Community pharmacists should be able to dispense substitutes for out-of-stock hormone replacement therapy (HRT) products without having to contact the prescriber, the RPS has said.

‘At the moment pharmacists cannot amend prescriptions for HRT, so have to refer women back to their GPs when a medicine is not available,’ Claire Anderson, the president of the RPS, said.

‘Enabling pharmacists to do so will save time for patients, pharmacists and doctors, as well as lessening the anxiety for women waiting for medicines,’ she added.

The proposed powers would enable pharmacists to substitute HRT for different quantity, strength, formulation or generic version of the same medicine on a prescription. This goes further than serious shortage protocols, which allow pharmacists to prescribe alternative quantities of medicines.

There have been acute shortages of some HRT products reported across the UK, with one MP claiming pharmacies in her constituency had ‘completely run out’ of the product.

On Sunday, the health secretary Sajid Javid announced plans to appoint an HRT tsar to tackle the shortages.

The UK shortage of oestrogen gel has previously been attributed to an increase in media coverage of menopause and the circulation of social media posts.

This comes after prescription data, published last month, suggested HRT prescriptions had doubled over the last five years.

Ms Anderson welcomed Mr Javid’s plan to recruit an HRT tsar, but said the appointment ‘must be part of a wider government strategy to ensure patient access to medicines.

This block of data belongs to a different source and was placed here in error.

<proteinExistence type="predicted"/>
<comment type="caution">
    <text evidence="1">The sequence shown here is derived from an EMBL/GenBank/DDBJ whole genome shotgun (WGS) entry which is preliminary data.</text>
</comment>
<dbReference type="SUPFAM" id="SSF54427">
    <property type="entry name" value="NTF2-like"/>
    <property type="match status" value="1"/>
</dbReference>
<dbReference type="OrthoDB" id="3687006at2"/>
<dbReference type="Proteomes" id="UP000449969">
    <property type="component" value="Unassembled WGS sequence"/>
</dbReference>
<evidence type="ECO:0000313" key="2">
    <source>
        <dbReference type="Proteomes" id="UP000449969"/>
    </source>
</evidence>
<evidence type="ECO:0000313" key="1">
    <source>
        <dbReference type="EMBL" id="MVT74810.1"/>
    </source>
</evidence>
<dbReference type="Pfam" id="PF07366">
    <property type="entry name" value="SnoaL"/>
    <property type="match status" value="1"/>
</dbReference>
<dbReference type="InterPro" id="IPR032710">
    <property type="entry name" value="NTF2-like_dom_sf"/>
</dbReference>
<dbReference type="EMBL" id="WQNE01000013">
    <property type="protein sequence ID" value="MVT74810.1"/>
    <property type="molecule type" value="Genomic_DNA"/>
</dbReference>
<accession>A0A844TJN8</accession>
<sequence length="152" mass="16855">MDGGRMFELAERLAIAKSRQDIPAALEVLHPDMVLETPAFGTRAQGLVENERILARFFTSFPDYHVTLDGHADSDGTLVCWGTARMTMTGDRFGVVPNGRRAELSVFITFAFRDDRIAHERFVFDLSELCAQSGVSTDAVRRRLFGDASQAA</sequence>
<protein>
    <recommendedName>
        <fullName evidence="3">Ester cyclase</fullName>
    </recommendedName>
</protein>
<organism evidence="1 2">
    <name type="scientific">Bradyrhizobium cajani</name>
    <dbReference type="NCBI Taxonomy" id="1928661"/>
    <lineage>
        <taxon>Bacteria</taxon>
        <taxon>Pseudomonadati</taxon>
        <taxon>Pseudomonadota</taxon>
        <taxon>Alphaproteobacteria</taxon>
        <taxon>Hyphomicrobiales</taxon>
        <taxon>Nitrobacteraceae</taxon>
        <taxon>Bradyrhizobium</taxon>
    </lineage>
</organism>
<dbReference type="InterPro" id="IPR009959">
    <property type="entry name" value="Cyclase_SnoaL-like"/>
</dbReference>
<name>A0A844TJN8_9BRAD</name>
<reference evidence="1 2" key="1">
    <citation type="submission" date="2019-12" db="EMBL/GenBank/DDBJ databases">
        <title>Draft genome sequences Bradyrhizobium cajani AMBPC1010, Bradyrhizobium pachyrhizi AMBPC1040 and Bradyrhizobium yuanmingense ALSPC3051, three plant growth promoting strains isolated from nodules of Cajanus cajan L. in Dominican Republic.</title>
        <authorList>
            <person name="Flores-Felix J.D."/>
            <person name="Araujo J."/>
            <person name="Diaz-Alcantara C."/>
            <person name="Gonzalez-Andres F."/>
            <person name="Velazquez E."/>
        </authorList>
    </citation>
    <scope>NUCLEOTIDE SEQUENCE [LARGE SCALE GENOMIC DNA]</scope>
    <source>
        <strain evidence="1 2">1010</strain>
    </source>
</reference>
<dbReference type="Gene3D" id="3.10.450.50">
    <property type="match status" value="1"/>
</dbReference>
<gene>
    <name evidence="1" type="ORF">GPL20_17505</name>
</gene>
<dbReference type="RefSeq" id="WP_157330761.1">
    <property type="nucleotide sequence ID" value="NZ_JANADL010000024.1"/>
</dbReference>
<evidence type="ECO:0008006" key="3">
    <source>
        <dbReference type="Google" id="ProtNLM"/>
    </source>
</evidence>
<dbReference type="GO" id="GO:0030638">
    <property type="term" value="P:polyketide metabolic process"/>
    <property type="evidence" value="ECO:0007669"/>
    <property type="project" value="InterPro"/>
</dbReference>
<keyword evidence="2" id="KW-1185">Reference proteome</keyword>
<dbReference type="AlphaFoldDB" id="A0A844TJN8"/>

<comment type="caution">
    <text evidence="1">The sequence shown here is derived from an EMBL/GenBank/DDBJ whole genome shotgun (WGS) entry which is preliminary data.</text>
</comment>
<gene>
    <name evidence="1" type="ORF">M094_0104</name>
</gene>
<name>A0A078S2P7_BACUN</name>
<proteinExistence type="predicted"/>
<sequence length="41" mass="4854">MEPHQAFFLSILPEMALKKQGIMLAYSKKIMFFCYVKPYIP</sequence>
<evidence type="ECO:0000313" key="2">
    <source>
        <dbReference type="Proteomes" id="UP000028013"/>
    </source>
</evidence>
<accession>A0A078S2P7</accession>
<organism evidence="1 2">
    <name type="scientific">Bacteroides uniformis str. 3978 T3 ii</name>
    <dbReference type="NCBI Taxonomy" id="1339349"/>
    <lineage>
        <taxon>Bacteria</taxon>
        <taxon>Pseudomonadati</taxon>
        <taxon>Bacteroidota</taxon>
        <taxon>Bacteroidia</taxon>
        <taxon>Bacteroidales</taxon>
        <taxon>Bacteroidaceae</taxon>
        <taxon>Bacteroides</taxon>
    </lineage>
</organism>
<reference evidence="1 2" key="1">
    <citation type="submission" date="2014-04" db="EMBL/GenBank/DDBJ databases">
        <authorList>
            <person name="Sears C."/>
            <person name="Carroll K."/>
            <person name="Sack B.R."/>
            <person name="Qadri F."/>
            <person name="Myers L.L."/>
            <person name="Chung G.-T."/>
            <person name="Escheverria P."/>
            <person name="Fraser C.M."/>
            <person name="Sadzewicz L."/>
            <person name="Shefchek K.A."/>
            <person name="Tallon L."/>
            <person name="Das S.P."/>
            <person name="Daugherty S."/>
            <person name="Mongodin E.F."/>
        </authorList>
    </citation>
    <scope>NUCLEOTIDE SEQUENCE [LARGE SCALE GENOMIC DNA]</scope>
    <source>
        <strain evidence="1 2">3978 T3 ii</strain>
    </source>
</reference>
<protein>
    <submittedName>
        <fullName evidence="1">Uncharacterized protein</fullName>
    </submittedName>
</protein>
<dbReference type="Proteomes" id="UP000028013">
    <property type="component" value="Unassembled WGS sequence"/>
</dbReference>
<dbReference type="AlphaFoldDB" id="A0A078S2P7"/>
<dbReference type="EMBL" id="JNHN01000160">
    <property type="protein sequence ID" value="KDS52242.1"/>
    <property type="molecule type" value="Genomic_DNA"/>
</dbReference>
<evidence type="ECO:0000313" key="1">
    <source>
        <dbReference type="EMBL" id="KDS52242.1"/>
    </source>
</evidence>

‘Pharmacists spend many hours dealing with medicines shortages when we’d rather be talking to patients about their care,’ she said.

She suggested a solution which would involve enabling pharmacists to make minor changes to a prescription when something is out of stock. ‘This is faster for patients and more efficient for the NHS,’ she explained.

‘Difficulties in accessing HRT unfairly impacts women, affects their mental health and worsens health inequalities – this is an area that not only impacts our patients but also the health and care workforce.’

In November, the Government announced it would work with NHS England to look at implementing longer prescribing cycles, in line with NICE guidelines, to reduce the need to pay frequent prescription charges.

However, the scheme’s launch has already been delayed by a year. which pharmacy leaders have deemed ‘disappointing’.